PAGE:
Thinking Again About Those Photos - And Obama's Rope-A-Dope Ways


My immediate shock that Obama would be willing to suppress evidence of prisoner abuse, torture and even murder - stunningly widespread in the Bush-led military - somewhat distracted me from the politics of this. That is often a mistake with Obama who both takes his own responsibilities as commander-in-chief seriously and always appears to be playing a longer game than his opponents.

But this is a blog, written in real time, so allow me some secondary thoughts after a night to sleep on it. In the cold light of morning, it doesn't seem quite so offensive. In fact, the rope-a-dope this time might be on us.

The critical point of releasing the photos is that they will help break through to the American public just how endemic the abuse and torture of prisoners under Bush was. It was everywhere, in every field of combat, committed by every part of the armed services, and in identical fashion: no blood no foul, along the lines of the torture and abuse techniques specifically authorized by Bush. Bush and Cheney and Rumsfeld sent a very clear message that spread throughout the entire military and CIA: terrorists are beneath even baseline Geneva protections, any prisoner might be a terrorist, so do to them what you will. Rewards will go to those who secure "intelligence" regardless of how it's gotten. Freeze them, beat them, starve them, shackle them, heat them, strip them, destroy them. As an email sent to all military interrogators in Iraq put it, "The gloves are coming off gentlemen regarding these detainees. Col. Boltz"Colonel Steven Boltz, the deputy MI commander in Iraq"has made it clear that we want these individuals broken."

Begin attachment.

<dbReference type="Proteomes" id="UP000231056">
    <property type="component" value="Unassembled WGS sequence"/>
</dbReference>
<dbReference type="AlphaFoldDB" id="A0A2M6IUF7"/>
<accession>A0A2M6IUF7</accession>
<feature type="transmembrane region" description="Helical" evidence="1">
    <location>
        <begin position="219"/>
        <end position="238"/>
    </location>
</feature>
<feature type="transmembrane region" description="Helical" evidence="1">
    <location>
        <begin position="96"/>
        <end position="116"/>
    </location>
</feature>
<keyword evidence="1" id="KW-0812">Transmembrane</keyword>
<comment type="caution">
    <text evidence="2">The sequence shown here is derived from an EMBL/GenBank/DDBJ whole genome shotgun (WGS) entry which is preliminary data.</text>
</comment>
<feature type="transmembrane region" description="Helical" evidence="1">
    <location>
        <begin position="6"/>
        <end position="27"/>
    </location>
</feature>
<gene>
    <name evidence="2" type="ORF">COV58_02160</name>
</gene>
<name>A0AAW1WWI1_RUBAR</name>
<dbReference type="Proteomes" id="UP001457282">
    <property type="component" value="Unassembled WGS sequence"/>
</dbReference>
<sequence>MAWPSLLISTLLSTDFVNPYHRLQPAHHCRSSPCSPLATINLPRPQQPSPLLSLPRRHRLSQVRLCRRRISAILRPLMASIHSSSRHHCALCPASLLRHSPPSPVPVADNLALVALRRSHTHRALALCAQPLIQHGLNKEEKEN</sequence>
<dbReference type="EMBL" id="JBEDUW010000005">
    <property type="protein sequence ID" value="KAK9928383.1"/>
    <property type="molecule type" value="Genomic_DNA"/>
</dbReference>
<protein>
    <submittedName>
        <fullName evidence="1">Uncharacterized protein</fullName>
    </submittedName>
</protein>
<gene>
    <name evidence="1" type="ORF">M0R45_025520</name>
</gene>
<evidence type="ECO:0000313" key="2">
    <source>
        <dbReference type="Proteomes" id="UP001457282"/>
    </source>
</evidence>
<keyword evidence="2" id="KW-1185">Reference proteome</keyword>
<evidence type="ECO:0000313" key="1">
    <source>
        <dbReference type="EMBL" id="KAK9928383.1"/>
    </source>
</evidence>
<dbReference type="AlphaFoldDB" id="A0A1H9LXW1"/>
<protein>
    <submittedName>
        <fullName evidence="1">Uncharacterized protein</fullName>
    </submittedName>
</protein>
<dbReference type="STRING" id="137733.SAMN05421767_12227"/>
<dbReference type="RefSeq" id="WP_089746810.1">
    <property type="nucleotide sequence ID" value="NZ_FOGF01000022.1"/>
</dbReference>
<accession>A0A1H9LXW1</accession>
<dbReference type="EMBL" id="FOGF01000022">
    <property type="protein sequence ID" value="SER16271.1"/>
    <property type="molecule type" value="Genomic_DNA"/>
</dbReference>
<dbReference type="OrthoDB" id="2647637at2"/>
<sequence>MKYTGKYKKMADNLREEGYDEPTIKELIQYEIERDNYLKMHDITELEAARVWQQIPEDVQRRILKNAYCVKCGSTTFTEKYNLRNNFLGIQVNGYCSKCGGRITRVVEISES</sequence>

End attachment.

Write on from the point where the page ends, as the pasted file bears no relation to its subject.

And so they broke them. The point of the photos is not to demonstrate more gore; it is to have a fresh opening to explain to Americans just how widespread this was, and also to remind them that this led to the deaths of scores. But against this important public interest, the president has another duty - to his soldiers in the line of fire. These soldiers deserve a chance to do their astonishingly difficult job without inflaming those who might be inspired to kill and attack them. I see no reason to suspect that Obama is not genuine about this question, and it's a fair factor to consider. More importantly, he has not said that suppressing the photos at this time means suppressing them for ever, and has not indicated that he will prevent justice being done. In fact, his statement said the opposite.

The pro-torture right will say this call is obvious. It isn't. It's very hard. When you have inherited a policy of war crimes, and you are still fighting a war, balancing accountability with responsibility is tough. I think, having made our point, we should cut the man some slack on this. What matters is holding those who destroyed America's moral standing responsible. That is a struggle for patriots to engage, a Truth Commission to study, and the attorney-general to pursue, while allowing the president to do his job as commander-in-chief.

I will note this too about the politics. If Obama wants to get the truth out, and does not want to be slimed as a partisan avenger (the propaganda line from the Rovians), it helps him to have symbolic spats with those of us who believe we have no choice but to confront the war crimes of the last administration. This has long been his mojo: give symbolic gifts to your opponents while retaining the core issue. These gestures - Rick Warren dinner with Bill Kristol, summits with Cantor - help insulate him from being drawn into them kind of partisan fight the Rove right likes to fight. In this rope, in other words, the anti-torture movement is the current dope.

Fine. Rope-A-Dope us. But let us not let the responsible parties get away with torture, abuse and murder. And let us play a smart and relentless long game as well.

(Photo: Saul Loeb/Getty.)